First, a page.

Mr Connolly: The Groceries Code Adjudicator has the power to investigate.  She also has the power to name and shame.  At the end of the day, it is up to her to determine what rulings she makes.  What I would say is that, if there is an investigation, we will work with her in the same way that we do when there are any investigations into what is within her remit at the moment.  We will be frank, open and honest, and we will abide by her adjudication.  I am sure that we would do the same if any other sectors came under her remit.

Mr Peake: To give a bit of context, petrol sits within food in Asda.  I sit on the food trading floor.  I have been in a food trading role for the past 10 years, and petrol is an extension of what I have done in the past.  I would treat the supplier exactly the same as I would treat any food supplier.  The code would make no difference to how I operate as a buyer.

Mr Dunne: Thanks very much, gentlemen.  Is it true to say that the supermarkets are playing games with consumers on fuel pricing and are trying to influence footfall, as and when required?  Is that a fair statement?

Mr Connolly: I do not think so.  I think that is more fair to say that supermarkets are driving competitive prices in Northern Ireland, that we provide great value for money and that, where we can make savings, we pass them on to the consumer.

Mr Dunne: The independents were with us, and I think that we all have a lot of sympathy for them.  I am sure that you do, too.  You live quite close to a number of the independent units that have sprung up in recent years.

Mr Connolly: I certainly do.

Mr Dunne: I commend them on providing those facilities.  They say that they are living on the profit from food.  They are almost living on the profit from bread alone and that is all; it is not the fuel.  They would argue — some of my other colleagues have made this point — that you sell fuel as a loss leader and that there is little or no profit being made on it, that all you are doing is influencing footfall in your supermarkets through fuel pricing and by playing games with vouchers, and that you are fighting a battle, playing one off against the other.  Is that fair?

Mr Connolly: I will pass over to the two gentlemen to answer for their companies.

Mr Mills: The first thing, Mr Dunne, is that we would never willingly mislead customers.  As I said, we strive to be competitive in the locality in which we trade.  We do make a margin and a profit, and we do not sell fuel as a loss leader.

Mr Dunne: You do not?

Mr Mills: We do not.

Mr Dunne: You are absolutely clear on that?

Mr Mills: I am absolutely clear on the margins on which I operate in the business unit that I run in Northern Ireland, and I can state categorically that we run our petrol stations —

Mr Dunne: Is it run independently of the food?

Mr Mills: The margin is independent of the food.

Mr Dunne: Is it?

Mr Mills: Yes.

Mr Dunne: Can you explain, then, why petrol in Bangor, in North Down, is roughly 3p a litre cheaper than it is in Knocknagoney, on the margins of North Down, which is about 10 miles away.  Why is it 3p more expensive there?

Mr Mills: As I said —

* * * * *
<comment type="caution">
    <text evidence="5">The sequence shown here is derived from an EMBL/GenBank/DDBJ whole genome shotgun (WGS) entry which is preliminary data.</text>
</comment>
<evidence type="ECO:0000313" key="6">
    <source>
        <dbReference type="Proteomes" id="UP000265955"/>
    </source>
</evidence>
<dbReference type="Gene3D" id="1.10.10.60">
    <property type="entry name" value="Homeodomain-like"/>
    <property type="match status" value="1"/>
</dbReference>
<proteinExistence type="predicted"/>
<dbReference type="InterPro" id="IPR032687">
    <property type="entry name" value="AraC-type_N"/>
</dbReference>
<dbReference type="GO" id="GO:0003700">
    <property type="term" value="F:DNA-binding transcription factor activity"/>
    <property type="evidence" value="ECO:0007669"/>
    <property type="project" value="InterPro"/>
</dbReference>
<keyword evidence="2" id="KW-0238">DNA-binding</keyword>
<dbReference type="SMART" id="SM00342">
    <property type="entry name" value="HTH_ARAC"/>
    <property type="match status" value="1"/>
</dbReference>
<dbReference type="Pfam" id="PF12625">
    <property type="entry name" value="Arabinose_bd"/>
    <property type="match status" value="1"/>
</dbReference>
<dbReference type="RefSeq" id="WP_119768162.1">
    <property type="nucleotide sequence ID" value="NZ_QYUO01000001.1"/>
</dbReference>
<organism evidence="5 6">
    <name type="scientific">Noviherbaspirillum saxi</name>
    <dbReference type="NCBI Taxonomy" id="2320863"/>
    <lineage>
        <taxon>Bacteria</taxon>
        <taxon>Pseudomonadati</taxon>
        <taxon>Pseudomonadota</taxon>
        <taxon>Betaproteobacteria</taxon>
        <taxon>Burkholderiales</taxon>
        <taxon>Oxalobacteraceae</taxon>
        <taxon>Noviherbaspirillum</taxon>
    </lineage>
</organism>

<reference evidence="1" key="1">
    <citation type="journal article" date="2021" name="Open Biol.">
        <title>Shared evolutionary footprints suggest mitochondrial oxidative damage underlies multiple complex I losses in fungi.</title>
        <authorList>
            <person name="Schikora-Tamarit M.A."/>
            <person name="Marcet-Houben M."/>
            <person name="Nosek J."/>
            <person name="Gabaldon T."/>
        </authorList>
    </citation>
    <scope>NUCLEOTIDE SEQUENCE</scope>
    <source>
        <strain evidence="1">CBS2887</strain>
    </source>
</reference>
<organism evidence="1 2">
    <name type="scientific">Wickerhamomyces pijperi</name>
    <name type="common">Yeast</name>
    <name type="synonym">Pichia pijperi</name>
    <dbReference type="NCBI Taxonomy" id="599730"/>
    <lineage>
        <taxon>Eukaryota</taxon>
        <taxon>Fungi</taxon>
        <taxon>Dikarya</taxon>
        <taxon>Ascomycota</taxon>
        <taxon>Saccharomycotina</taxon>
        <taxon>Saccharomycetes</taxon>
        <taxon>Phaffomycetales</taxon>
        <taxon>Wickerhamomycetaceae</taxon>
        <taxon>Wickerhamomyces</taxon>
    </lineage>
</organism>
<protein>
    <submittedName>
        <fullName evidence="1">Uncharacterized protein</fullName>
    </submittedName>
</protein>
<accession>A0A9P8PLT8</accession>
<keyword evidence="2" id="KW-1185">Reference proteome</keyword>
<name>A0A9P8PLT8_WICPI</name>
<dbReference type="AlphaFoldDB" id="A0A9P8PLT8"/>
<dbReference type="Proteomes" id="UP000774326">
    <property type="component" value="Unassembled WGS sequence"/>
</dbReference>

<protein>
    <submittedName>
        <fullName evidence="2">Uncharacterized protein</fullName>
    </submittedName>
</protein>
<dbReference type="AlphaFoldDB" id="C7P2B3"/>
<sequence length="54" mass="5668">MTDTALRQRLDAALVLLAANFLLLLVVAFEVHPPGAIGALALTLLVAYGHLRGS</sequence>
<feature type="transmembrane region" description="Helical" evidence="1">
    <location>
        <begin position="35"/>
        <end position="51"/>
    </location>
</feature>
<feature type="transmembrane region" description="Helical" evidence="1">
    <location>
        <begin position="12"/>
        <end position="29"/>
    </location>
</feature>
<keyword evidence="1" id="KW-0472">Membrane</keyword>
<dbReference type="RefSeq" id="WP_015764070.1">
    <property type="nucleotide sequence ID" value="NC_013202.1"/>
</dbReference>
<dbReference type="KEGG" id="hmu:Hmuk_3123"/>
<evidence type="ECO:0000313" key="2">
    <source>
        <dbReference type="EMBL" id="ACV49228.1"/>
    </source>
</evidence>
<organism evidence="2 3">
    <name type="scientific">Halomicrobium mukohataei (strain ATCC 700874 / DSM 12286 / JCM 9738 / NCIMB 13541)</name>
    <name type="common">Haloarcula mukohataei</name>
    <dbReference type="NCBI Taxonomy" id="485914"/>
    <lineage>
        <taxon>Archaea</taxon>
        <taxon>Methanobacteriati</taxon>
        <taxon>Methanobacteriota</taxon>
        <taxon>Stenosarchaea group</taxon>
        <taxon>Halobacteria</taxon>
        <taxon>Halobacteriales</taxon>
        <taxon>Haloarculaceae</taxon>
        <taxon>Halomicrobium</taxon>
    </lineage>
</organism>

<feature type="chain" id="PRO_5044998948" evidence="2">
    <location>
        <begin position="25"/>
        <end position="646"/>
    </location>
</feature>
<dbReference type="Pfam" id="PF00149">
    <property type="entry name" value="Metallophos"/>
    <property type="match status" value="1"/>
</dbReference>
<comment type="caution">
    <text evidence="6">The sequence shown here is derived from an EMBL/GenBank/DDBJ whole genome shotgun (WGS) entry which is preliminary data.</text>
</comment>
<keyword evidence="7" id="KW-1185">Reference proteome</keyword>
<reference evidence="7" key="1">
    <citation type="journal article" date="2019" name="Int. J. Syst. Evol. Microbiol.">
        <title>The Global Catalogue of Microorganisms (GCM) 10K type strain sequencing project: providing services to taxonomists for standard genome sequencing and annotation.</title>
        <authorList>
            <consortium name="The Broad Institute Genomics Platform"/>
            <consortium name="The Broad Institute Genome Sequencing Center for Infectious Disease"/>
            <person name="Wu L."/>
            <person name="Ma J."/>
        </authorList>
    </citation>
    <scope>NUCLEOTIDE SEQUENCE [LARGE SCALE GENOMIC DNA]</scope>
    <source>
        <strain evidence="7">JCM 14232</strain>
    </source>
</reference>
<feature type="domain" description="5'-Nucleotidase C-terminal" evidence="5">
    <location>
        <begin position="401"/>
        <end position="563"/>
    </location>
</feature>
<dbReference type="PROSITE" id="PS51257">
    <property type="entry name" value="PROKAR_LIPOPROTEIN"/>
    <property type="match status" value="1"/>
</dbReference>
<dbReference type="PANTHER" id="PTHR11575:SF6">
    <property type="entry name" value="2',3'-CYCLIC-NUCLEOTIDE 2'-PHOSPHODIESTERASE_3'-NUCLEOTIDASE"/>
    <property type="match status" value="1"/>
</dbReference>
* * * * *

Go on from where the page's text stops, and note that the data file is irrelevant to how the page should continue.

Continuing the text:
Mr Dunne: Let me finish.

Mr Mills: Sorry.

Mr Dunne: Knocknagoney is closer to the fuel depot in Belfast, which is where, we assume, the fuel comes from, so why is that the case?  Is it fair to our electorate in North Down that the fuel at Knocknagoney, where people would obviously call in en route, is more expensive?

Mr Mills: There are two points to make.  As I said, we compete on a local basis.  We would not deem Springhill and Knocknagoney as being in the same locality.  That is why we have stores in those two different areas.  The cost of transporting fuel from the depot to a station has no bearing whatsoever on the price.

Mr Dunne: It has no bearing.

Mr Mills: No bearing whatsoever.

Mr Dunne: Are you sure about that?

Mr Mills: Absolutely.

Mr Dunne: Are you all sure about that?  Is that the understanding?

Mr Mills: Perhaps you would let me finish.  It has no bearing on the difference between the price in Springhill and the price in Knocknagoney.  The reason why there may be a difference in price, as I said earlier, is that we would deem Springhill to be in one locality and Knocknagoney to be in another.  Therefore, we would treat the price comparison slightly differently.  Knocknagoney petrol station is our busiest in Northern Ireland.

Mr Dunne: North Down residents are likely to buy fuel there.  Is that correct?

Mr Mills: From our Clubcard data, we know that customers shop between our stores throughout Belfast, and those from North Down would be no exception.  The reason for the price difference between Springhill and Knocknagoney is that we would not deem those two stores to be in the same locality.

Mr Dunne: Is there any variation between the two stores in Bangor?

Mr Mills: Generally not.

Mr Dunne: Are there any other competitors in Bangor that influence the price?

Mr Mills: All competitors influence our price.  We check prices on a regular basis.  We look at all the supermarket —

Mr Dunne: Would Asda have an influence?

Mr Mills: Asda, Sainsbury's and the independents.  We check all the fuel stations in the locality, and they all have a bearing on us being competitive.

Mr Dunne: Is it true that you are out to destroy local retailers?

Mr Connolly: I do not think that that is true whatsoever.  I have said that we believe that an eclectic marketplace in Northern Ireland does the best for the consumer and the economy here.  The doom and gloom —

Mr Dunne: What is it doing for the high street?  What has it done for Bangor?